On creating the character on the page versus on the screen for Tummy Monster

Carmen Paddock: That’s great. And I noticed there were script credits shared between Ciaran, Lorn, and Orlando Norman [who plays Tummy]. Was there a different process for creating the character on the page than creating them in front of the camera?

Lorn Macdonald: Yeah, I remember turning up for the first day of the shoot, and you know what you want your character to be – you’re bringing what you believe the character can be as well. There was room for the improv, which is why we were on the writing credits, because there were quite a lot of lines and things thrown in. But I remember seeing what Michael was doing with Truth and what Orlando [Norman] was doing with Tummy and going like, “oh, right, okay!”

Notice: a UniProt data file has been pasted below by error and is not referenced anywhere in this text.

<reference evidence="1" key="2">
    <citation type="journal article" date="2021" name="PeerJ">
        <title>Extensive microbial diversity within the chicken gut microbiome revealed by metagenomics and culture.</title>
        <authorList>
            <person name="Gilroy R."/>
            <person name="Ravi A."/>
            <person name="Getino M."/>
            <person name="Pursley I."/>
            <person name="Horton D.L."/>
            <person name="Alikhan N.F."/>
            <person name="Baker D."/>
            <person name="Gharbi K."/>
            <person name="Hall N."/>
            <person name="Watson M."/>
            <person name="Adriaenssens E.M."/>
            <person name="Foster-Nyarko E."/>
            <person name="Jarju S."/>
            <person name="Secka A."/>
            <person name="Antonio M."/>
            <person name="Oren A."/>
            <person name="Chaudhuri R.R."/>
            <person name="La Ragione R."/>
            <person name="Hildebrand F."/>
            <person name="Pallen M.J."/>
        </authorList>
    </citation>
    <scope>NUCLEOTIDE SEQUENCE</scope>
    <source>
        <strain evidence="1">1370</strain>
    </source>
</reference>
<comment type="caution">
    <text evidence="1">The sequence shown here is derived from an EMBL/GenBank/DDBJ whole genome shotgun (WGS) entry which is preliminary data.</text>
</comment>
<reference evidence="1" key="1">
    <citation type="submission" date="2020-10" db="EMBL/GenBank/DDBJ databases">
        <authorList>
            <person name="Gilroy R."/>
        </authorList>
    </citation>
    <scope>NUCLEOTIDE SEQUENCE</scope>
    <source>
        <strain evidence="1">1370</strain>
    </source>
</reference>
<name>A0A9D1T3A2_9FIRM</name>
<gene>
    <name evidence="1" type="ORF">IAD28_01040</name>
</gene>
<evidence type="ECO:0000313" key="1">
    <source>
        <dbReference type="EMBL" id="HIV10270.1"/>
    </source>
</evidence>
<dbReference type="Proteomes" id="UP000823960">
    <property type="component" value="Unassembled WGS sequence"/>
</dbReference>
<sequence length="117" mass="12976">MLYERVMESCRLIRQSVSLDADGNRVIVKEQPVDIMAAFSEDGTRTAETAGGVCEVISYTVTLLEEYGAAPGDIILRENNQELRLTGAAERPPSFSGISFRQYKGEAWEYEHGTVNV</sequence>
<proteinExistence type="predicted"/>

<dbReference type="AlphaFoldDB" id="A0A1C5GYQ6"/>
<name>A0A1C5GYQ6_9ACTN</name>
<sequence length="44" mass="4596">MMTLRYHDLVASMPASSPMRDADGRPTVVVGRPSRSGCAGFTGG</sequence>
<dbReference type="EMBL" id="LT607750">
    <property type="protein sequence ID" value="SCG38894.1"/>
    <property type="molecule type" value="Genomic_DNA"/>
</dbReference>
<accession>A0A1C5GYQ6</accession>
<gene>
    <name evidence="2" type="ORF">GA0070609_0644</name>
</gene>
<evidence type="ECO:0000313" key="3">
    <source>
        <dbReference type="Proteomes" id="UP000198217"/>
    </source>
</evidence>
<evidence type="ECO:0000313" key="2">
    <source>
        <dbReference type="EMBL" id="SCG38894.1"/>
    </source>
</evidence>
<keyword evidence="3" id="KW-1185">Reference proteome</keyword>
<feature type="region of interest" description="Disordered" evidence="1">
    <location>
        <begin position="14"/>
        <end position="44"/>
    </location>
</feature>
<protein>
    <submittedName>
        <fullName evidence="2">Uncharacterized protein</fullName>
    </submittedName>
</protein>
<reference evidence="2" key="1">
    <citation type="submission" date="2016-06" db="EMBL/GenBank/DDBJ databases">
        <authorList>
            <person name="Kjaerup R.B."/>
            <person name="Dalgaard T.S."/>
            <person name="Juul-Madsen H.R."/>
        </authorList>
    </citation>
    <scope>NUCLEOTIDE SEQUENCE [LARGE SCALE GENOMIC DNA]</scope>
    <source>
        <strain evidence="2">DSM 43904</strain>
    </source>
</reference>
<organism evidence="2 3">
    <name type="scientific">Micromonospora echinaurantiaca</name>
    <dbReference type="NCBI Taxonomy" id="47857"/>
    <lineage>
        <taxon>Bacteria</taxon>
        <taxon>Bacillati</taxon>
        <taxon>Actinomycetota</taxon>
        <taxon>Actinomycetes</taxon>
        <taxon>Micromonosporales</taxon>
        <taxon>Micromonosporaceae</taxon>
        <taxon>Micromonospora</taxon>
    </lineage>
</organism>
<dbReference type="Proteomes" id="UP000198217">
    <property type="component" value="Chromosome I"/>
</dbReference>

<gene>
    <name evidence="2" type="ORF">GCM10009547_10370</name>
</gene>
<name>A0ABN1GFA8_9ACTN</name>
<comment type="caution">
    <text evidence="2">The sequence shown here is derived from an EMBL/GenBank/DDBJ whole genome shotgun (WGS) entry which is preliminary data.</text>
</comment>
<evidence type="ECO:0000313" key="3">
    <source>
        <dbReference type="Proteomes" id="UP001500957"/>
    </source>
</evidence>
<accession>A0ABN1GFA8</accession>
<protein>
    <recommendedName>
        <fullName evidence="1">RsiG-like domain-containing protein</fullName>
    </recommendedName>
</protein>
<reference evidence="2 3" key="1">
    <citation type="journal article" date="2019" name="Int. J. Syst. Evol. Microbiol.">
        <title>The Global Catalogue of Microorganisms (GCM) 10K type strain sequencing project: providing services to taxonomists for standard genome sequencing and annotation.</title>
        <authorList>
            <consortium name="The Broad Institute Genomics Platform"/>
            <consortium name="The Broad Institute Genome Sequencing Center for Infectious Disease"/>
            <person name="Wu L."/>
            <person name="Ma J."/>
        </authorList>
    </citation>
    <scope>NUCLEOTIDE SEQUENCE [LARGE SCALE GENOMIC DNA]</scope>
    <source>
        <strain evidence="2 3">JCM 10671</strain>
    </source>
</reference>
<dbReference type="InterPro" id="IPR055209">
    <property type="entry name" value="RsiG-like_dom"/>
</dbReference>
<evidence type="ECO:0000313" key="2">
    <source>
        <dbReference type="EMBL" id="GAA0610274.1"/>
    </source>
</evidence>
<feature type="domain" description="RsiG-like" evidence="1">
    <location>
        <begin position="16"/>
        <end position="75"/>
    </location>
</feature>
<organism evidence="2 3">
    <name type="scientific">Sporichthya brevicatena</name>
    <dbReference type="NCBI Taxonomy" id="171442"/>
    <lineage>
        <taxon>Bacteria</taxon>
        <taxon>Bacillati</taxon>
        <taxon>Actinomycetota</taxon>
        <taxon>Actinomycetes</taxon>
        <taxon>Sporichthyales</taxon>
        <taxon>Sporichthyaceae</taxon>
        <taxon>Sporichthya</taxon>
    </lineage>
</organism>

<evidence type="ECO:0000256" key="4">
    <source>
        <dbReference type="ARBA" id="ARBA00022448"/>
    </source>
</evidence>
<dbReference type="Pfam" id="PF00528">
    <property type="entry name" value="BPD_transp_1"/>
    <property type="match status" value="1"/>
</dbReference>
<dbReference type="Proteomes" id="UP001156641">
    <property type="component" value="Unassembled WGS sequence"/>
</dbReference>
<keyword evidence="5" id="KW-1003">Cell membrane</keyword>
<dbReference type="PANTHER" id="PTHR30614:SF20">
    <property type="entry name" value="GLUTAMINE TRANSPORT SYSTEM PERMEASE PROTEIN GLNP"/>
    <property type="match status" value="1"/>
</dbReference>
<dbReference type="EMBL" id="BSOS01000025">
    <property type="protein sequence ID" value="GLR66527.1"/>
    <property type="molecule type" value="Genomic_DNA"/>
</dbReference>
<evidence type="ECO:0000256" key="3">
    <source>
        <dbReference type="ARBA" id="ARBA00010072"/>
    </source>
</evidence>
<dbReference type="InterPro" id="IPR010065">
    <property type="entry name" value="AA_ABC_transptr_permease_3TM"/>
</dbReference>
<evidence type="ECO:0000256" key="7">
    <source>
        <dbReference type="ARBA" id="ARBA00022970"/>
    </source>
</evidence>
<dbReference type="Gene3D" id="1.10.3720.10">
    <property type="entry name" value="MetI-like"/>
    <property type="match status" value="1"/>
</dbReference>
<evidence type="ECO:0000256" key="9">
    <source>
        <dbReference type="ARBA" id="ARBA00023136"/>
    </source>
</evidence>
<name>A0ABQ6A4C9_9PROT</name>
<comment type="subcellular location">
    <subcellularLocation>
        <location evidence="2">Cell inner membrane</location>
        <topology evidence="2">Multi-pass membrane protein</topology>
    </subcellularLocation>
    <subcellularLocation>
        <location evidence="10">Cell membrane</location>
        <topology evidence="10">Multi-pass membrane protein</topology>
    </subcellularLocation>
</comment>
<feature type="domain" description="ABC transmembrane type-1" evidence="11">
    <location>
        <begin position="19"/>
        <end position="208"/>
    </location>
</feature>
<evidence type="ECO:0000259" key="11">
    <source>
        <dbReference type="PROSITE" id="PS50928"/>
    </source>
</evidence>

Lorn Macdonald: There is that thing where you’re imagining what the characters could be on the page, but then when you see them in reality and they’re so much more and fuller and have all these other strands, t you then have to go like, “oh, so how does my character relate to the things in the script I know are there, and also how does my character relate to these things that I didn’t even know were in the script, but these actors are bringing?” So every day, every scene, every moment, you feel like these characters are living a little bit more than just what you’ve read on the page. It was quite an exciting experience.

On filming Tummy Monster

Carmen Paddock: It sounds like it. And it was a fast shoot, wasn’t it?

Ciaran Lyons: Yes, five days.

Carmen Paddock: Wow. You could do two of those shoots within the Glasgow Film Festival.